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This Common Cooking Oil Is Better For Keeping Bugs At Bay Than Most Insect Repellents

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Aliyah Kovner

Science Writer

clockNov 2 2018, 20:53 UTC

The compounds repelled a high rate of arthropods for much longer than existing plant-based products. Maridav/Shutterstock

The natural fatty acids present in coconut oil are more effective at repelling biting flies, ticks, and other pest arthropods than the harsh chemical DEET, according to a new study headed by the US Department of Agriculture.

Writing in the journal Scientific Reports, the researchers explain that they were motivated to look into new plant-based insect repellents by the increasing safety regulations and public concern over DEET (N,N-Diethyl-meta-toluamide). Developed in 1944, DEET has been the most widely used repellent in the decades since. However, DEET-based products can lead to skin irritation and have been linked to seizures and toxicity in children and pregnant women.

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As to the plant-based repellent products already available, many are quite effective – after all, they are composed of extracts or synthetic versions of extracts from plants that people all over the world have been using, in less high-tech preparations, as repellents for thousands of years. But unfortunately, most of these work for less than 2-4 hours after application.

After characterizing all the different fatty acids present in coconut oil, the team grouped the molecules according to the length of their carbon chains. In a series of laboratory-based tests, medium-chain-length fatty acids with eight to 12 carbons were found to be potent against two types of biting flies – stable flies and horn flies – and bed bugs. At least 90 percent of these bugs were deterred for a full two weeks after application to cloth or paper elements put inside the insect enclosures. In contrast, a 10 percent DEET product began to lose its effect against bed bugs by day three.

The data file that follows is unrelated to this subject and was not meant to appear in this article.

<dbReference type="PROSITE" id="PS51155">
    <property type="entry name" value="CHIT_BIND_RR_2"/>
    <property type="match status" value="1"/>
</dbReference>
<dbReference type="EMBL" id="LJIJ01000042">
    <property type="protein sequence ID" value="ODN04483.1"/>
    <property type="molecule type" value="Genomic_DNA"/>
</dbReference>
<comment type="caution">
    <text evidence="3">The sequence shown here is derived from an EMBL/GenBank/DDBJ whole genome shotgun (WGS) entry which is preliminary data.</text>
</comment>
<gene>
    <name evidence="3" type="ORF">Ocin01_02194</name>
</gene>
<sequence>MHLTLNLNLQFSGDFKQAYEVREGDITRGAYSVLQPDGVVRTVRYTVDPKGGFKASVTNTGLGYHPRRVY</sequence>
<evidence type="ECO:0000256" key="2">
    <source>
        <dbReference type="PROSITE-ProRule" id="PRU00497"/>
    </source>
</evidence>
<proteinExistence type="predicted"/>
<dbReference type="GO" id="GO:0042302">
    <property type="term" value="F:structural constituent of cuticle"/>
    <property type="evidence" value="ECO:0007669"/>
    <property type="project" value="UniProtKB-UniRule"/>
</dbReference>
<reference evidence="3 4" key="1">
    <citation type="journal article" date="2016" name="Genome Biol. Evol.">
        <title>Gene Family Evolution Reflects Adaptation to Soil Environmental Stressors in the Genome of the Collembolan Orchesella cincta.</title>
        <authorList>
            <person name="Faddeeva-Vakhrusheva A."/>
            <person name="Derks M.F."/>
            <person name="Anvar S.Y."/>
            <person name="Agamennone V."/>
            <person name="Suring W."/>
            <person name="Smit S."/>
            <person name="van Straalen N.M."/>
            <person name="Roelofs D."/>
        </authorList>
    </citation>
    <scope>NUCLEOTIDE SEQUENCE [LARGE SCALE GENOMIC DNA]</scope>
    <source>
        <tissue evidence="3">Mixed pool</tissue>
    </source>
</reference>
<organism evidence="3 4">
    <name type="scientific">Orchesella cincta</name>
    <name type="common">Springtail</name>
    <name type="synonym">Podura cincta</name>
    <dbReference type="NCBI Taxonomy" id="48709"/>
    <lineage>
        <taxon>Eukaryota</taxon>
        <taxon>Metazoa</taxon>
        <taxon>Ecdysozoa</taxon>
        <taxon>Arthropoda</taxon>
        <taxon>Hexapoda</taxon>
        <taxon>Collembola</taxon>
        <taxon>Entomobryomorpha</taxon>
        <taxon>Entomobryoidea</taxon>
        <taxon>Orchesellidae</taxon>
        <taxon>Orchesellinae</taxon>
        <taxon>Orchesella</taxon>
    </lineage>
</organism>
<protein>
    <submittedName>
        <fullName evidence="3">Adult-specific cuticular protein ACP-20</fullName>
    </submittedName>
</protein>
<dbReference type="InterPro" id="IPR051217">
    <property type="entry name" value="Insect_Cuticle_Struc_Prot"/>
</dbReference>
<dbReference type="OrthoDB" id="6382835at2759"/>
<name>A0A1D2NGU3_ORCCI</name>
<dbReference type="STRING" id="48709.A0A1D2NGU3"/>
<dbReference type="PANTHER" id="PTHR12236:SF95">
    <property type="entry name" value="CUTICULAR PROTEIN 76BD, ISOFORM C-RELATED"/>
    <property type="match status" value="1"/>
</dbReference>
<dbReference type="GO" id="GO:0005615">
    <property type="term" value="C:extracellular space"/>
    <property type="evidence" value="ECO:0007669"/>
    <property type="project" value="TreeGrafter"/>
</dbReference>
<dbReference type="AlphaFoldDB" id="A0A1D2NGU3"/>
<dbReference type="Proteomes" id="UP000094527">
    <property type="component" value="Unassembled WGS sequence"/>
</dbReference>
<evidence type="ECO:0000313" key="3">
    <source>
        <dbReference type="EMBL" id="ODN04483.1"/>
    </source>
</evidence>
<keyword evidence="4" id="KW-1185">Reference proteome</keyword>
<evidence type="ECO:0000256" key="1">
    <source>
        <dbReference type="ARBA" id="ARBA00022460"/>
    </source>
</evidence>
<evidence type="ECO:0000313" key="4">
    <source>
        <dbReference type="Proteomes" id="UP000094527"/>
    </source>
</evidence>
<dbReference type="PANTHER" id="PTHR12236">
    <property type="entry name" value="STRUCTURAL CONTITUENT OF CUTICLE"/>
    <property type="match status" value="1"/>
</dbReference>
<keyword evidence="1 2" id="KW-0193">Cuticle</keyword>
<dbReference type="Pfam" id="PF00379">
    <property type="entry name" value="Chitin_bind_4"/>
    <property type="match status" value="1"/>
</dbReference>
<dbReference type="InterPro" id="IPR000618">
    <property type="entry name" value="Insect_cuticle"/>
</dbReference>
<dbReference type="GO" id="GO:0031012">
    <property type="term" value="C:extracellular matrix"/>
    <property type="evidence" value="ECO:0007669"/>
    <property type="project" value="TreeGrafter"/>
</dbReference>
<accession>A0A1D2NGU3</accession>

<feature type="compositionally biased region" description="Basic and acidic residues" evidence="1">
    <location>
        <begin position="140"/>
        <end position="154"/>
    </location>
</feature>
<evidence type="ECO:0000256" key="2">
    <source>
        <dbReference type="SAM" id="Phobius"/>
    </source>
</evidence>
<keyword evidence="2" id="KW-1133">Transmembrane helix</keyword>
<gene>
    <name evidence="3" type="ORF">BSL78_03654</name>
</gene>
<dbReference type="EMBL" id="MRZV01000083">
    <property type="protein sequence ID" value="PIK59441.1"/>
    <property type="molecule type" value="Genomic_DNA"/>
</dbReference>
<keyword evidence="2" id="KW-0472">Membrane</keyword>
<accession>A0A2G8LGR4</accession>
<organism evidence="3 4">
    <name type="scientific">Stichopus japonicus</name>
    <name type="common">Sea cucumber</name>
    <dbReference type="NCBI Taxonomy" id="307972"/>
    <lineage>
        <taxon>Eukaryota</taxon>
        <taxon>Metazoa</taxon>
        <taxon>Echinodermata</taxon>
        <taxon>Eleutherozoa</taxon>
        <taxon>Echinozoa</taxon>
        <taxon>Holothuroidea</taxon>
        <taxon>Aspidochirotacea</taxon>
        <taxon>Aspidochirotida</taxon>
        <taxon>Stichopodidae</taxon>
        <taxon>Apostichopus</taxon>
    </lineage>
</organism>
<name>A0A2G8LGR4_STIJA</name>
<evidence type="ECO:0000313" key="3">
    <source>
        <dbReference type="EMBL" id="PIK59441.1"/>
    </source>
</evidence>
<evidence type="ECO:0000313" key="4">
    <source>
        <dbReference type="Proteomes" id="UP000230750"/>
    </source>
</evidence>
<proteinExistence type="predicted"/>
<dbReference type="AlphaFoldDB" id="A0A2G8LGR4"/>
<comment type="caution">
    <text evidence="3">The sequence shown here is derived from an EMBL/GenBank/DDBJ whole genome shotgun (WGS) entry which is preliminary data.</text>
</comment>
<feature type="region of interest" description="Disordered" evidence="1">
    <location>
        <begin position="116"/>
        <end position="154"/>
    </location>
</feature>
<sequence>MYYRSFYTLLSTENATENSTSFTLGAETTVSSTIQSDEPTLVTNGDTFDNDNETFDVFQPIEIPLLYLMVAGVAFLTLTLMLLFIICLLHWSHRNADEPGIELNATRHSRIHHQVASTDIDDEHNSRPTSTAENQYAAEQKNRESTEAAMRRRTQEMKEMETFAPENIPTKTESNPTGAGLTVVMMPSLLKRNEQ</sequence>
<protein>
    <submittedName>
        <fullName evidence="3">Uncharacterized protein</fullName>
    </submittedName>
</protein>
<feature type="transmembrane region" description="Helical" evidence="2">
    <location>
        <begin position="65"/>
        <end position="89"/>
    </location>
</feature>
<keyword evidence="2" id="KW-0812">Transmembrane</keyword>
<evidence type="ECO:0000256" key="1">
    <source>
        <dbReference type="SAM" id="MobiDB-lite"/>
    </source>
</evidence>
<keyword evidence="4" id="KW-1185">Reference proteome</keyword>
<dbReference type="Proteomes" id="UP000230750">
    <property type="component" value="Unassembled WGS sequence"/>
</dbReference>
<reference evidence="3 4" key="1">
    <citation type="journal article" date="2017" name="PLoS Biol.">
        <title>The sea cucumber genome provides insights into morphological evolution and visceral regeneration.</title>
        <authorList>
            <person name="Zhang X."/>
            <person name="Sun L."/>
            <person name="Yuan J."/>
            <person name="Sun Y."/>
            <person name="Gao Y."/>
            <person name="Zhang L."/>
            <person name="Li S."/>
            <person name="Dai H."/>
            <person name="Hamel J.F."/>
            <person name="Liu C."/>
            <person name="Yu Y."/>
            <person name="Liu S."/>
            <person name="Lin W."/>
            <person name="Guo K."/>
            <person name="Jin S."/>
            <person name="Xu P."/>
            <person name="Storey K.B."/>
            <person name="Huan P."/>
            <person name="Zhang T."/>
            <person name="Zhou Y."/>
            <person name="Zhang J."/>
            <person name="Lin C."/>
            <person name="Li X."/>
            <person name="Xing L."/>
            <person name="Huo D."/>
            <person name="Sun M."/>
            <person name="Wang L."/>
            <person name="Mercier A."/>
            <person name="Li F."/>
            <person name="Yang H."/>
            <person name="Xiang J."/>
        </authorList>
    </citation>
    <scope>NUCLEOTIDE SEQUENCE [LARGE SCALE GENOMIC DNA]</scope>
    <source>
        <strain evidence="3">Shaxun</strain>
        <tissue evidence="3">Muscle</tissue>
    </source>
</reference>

The compounds also repelled lone star and brown dog ticks for at least one week. Tests with yellow fever Aedes aegypti mosquitos also showed an impressive rate of deterrence (93 percent), but the fatty acids needed to be applied at a higher concentration than for the other arthropods. Overall, preparations of medium-chain fatty acids were better than DEET preparations of the same concentration for both types of flies and bed bugs, and were equally effective for ticks. They were also matched at high concentrations for mosquitos.

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Next, the team confirmed the real-world benefit of coconut fatty acids during field tests with cows.

“An aqueous starch-based formulation containing natural coconut fatty acids was also prepared and shown to protect pastured cattle from biting flies up to 96-hours in the hot summer, which, to our knowledge, is the longest protection provided by a natural repellent product studied to date,” they wrote. “[C]atnip oil, the best natural product repellent identified against biting flies so far, has less than 24-h of residual activity.” 

It must be noted that although this paper may seem like a ringing endorsement of yet another use for coconut oil (seriously, it is now recommended for everything from teeth cleaning to personal lubricant), the unadulterated, whole form of the oil did nothing to deter biting flies. What would happen if one rubbed themselves down with the medium-chain (MCT)-only coconut oil already available in stores remains to be seen. At-home science experiments aside, it seems like we will all be eagerly awaiting follow-up research and the development of safe new products.


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